3. Crush a quarter of the berries and stir into the batter; fold in
the remaining berries whole.
4. Spoon the batter into the muffin pan, almost to top of liners.
Sprinkle the tops with some sugar.
5. Bake the muffins 5 minutes at 450, then turn heat down to 375
and continue baking for 30-35 minutes, until well risen and deep
golden. Cool the muffins in the pan.
A Dissenting Opinion:
Just to let you know, the recipe listed for Jordan Marsh blueberry muffins
is not actually the original. The recipe submitted is one that has been
circulating since the 60's. John Pupek, longtime baker at Jordan Marsh,
finally disclosed the recipe a few years ago in the Boston Herald.
1/2 cup butter, (Jordan's used crisco)
1 cup granulated sugar
1/2 tsp. salt
2 tsp. baking powder
2 cups all purpose flour
1/2 cup milk
1 tsp. vanilla
1 pint blueberries, cleaned and rinsed
sugar for sprinkling on top
Cream together butter, sugar, and salt for 3 minutes. Add baking powder and
eggs and mix well. Add flour, milk, and vanilla, and mix well again. Fold
Preheat oven to 450 degrees. Grease and flour a 12 cup muffin tin, and also
the tops. Fill cups to the top. Sprinkle sugar on each muffin. Bake at 450
for 5 minutes, drop temperature to 375, bake 30 to 35 minutes more. Cool
and remove from pans.
I had Jordan's muffins every week in the downtown store, and the muffin
never had a bluish tinge, which is what happens if you crush some of the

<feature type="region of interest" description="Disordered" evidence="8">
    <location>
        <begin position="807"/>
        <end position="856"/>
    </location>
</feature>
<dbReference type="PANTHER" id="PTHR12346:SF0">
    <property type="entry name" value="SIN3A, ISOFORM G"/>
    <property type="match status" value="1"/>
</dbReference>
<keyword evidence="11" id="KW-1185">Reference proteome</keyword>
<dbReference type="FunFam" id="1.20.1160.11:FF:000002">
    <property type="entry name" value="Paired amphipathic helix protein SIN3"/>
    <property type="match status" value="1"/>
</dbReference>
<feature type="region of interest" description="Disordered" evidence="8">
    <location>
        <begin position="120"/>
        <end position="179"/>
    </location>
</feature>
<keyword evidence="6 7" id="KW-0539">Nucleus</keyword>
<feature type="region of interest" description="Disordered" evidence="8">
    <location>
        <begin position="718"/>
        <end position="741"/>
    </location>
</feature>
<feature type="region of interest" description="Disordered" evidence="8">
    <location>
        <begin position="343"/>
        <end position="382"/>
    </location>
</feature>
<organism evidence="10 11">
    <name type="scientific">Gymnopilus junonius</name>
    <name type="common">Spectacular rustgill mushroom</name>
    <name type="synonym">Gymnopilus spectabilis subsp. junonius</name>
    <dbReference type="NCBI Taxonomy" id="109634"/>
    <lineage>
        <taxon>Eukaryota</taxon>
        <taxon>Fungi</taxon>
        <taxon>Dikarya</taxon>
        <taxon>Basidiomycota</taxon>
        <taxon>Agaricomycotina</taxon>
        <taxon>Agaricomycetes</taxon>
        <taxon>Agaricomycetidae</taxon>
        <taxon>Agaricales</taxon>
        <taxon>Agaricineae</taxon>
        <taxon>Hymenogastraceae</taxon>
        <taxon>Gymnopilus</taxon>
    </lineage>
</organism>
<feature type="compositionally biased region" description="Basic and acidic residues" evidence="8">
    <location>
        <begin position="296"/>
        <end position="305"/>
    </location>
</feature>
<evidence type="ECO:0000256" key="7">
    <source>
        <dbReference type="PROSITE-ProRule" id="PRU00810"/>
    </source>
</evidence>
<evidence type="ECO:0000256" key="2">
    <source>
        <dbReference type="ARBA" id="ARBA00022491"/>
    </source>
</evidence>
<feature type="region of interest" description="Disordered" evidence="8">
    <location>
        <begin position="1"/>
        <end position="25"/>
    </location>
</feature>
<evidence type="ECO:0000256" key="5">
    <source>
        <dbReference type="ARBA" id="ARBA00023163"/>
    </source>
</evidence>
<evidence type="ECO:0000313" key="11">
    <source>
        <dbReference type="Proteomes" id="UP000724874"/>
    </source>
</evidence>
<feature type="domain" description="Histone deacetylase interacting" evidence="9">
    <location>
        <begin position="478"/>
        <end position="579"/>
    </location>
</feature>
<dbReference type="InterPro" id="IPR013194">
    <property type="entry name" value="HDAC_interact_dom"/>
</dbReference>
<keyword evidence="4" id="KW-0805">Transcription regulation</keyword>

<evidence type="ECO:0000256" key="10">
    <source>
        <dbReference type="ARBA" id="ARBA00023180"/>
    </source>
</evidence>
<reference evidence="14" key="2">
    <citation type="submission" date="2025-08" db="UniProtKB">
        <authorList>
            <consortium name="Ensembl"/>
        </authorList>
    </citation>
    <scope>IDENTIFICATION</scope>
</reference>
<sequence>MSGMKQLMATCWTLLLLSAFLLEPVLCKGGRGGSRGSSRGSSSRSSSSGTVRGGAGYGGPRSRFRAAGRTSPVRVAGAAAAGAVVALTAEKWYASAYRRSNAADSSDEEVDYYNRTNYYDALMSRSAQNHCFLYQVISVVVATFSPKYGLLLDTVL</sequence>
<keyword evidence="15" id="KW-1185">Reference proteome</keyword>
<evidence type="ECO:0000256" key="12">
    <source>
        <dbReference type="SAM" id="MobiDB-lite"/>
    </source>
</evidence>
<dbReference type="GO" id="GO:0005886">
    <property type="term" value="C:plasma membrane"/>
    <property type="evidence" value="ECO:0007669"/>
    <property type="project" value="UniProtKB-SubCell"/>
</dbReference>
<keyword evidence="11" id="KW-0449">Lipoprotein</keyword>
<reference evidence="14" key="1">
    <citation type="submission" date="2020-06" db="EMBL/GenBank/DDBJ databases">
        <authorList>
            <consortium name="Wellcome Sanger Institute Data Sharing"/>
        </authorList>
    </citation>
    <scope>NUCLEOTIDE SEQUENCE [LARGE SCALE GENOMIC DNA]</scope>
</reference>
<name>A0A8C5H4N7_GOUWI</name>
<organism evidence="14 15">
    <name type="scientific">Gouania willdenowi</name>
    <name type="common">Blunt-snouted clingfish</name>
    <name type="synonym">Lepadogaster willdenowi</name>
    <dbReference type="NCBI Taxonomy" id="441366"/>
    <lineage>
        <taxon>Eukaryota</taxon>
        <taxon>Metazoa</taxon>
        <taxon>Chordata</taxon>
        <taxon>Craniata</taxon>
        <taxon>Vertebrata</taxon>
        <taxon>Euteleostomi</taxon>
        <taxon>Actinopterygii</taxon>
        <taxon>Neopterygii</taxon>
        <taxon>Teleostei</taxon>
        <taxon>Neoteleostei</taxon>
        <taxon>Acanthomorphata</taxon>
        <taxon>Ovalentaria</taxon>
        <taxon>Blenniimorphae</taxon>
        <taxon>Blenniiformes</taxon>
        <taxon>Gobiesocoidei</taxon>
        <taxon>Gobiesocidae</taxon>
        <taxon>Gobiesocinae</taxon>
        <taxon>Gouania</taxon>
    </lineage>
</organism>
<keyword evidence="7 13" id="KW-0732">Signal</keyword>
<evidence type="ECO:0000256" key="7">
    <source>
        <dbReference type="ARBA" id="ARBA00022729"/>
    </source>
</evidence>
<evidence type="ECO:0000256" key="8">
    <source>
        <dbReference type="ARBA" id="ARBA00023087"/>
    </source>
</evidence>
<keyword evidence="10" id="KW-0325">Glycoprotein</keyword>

berries. Any recipe that tells you to crush part of the berries is a fake.
A Boston Globe article about John Pupek at
A Farewell to the Muffin Man does indeed say
"Baker John Pupek followed the secret recipe one batch at a time, folding in the berries by hand to keep them whole and working
the batter until the consistency felt just right."
On 25 Jul 2007 at 18:46, Donna wrote:
> You have several references to canning hot cherry peppers but no
> recipe. I checked out the one you referenced but it was for a
> combination of peppers that included hot cherries. I'm new at canning
> and my Ball book says not to change recipes at all so I'm still stuck.
> I've looked everywhere and can't find one for just a not-sweet hot
> cherry peppers Can you help me out? I'm about to loose all the peppers
> I grew for canning!
> Thanks so much!
* 5 pounds cherry peppers*
* 1 clove garlic per jar
* 6 cups vinegar
* 2 cups water
* 1 tablespoon plus 1 teaspoon pickling salt
* 1 tablespoon sugar, if desired
Yield: Makes 7 to 8 pints
Procedure: Wear gloves when handling hot peppers. Wash peppers.
Small peppers may be left whole with two small slits in each pepper.
Core and cut large peppers into strips. Pack one clove garlic and
a variety of peppers tightly into clean, hot, sterilized jars,
leaving 1/2-inch headspace. Combine vinegar, water, salt and sugar.
Bring to boil and reduce to simmer. Pour hot pickling solution over
peppers, leaving 1/4-inch headspace. Remove air bubbles. Readjust
headspace to 1/4 inch. Wipe jar rims. Add pre-treated lids and process
in boiling water bath. For best flavor, store jars five to six weeks
Recommended process time for pickled peppers in a boiling water canner:
Half-pints or pints = 10 minutes
Half-pints or pints = 15 minutes above 6,000 ft
Quarts = 15 minutes at altitudes of 6,000 ft or less
Quarts = 20 minutes above 6,000 ft
Folks, I search for recipes. Sorry, I don't search for the nutritional
information for those recipes. It's just too time-consuming. There are
several databases on the Internet that provide nutritional data for
commercial foods, for restaurant dishes, and for individual foods.
If you are interested in nutritional information, try these sites:
The Daily Plate